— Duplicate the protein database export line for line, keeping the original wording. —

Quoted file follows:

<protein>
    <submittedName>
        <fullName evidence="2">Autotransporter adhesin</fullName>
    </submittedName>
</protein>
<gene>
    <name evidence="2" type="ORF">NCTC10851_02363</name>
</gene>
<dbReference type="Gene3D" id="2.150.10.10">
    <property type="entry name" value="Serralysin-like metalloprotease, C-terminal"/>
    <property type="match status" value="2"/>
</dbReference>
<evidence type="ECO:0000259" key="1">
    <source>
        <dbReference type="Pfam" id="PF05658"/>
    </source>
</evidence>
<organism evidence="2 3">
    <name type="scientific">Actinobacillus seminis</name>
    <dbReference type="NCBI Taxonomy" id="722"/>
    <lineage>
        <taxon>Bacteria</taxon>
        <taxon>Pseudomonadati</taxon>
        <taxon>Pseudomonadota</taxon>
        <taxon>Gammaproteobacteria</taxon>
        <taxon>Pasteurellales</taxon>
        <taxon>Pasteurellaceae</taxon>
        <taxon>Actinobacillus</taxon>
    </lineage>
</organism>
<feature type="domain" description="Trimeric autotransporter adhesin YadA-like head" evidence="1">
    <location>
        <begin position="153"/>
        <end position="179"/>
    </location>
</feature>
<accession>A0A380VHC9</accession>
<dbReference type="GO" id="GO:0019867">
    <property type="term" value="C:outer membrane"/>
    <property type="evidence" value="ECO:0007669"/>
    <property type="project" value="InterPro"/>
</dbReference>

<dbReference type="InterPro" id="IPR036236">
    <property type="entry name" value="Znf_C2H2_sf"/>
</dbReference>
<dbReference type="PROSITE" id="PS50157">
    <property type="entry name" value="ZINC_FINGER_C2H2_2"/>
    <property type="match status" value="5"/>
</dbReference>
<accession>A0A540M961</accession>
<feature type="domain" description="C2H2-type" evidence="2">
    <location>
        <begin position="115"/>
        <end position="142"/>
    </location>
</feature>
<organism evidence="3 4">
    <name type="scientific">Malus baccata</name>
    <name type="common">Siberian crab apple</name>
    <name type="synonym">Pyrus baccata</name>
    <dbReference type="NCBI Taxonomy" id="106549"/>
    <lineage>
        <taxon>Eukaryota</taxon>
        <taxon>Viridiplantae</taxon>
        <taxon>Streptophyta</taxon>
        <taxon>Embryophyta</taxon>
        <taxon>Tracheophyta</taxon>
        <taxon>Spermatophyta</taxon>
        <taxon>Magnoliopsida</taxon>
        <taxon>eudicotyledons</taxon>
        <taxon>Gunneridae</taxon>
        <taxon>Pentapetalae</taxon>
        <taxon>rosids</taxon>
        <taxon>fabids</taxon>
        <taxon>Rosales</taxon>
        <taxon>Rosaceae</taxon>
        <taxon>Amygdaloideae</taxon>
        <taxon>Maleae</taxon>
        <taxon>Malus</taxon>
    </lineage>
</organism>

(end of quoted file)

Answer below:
<protein>
    <submittedName>
        <fullName evidence="2">Autotransporter adhesin</fullName>
    </submittedName>
</protein>
<gene>
    <name evidence="2" type="ORF">NCTC10851_02363</name>
</gene>
<dbReference type="Gene3D" id="2.150.10.10">
    <property type="entry name" value="Serralysin-like metalloprotease, C-terminal"/>
    <property type="match status" value="2"/>
</dbReference>
<evidence type="ECO:0000259" key="1">
    <source>
        <dbReference type="Pfam" id="PF05658"/>
    </source>
</evidence>
<organism evidence="2 3">
    <name type="scientific">Actinobacillus seminis</name>
    <dbReference type="NCBI Taxonomy" id="722"/>
    <lineage>
        <taxon>Bacteria</taxon>
        <taxon>Pseudomonadati</taxon>
        <taxon>Pseudomonadota</taxon>
        <taxon>Gammaproteobacteria</taxon>
        <taxon>Pasteurellales</taxon>
        <taxon>Pasteurellaceae</taxon>
        <taxon>Actinobacillus</taxon>
    </lineage>
</organism>
<feature type="domain" description="Trimeric autotransporter adhesin YadA-like head" evidence="1">
    <location>
        <begin position="153"/>
        <end position="179"/>
    </location>
</feature>
<accession>A0A380VHC9</accession>
<dbReference type="GO" id="GO:0019867">
    <property type="term" value="C:outer membrane"/>
    <property type="evidence" value="ECO:0007669"/>
    <property type="project" value="InterPro"/>
</dbReference>

<dbReference type="InterPro" id="IPR036236">
    <property type="entry name" value="Znf_C2H2_sf"/>
</dbReference>
<dbReference type="PROSITE" id="PS50157">
    <property type="entry name" value="ZINC_FINGER_C2H2_2"/>
    <property type="match status" value="5"/>
</dbReference>
<accession>A0A540M961</accession>
<feature type="domain" description="C2H2-type" evidence="2">
    <location>
        <begin position="115"/>
        <end position="142"/>
    </location>
</feature>
<organism evidence="3 4">
    <name type="scientific">Malus baccata</name>
    <name type="common">Siberian crab apple</name>
    <name type="synonym">Pyrus baccata</name>
    <dbReference type="NCBI Taxonomy" id="106549"/>
    <lineage>
        <taxon>Eukaryota</taxon>
        <taxon>Viridiplantae</taxon>
        <taxon>Streptophyta</taxon>
        <taxon>Embryophyta</taxon>
        <taxon>Tracheophyta</taxon>
        <taxon>Spermatophyta</taxon>
        <taxon>Magnoliopsida</taxon>
        <taxon>eudicotyledons</taxon>
        <taxon>Gunneridae</taxon>
        <taxon>Pentapetalae</taxon>
        <taxon>rosids</taxon>
        <taxon>fabids</taxon>
        <taxon>Rosales</taxon>
        <taxon>Rosaceae</taxon>
        <taxon>Amygdaloideae</taxon>
        <taxon>Maleae</taxon>
        <taxon>Malus</taxon>
    </lineage>
</organism>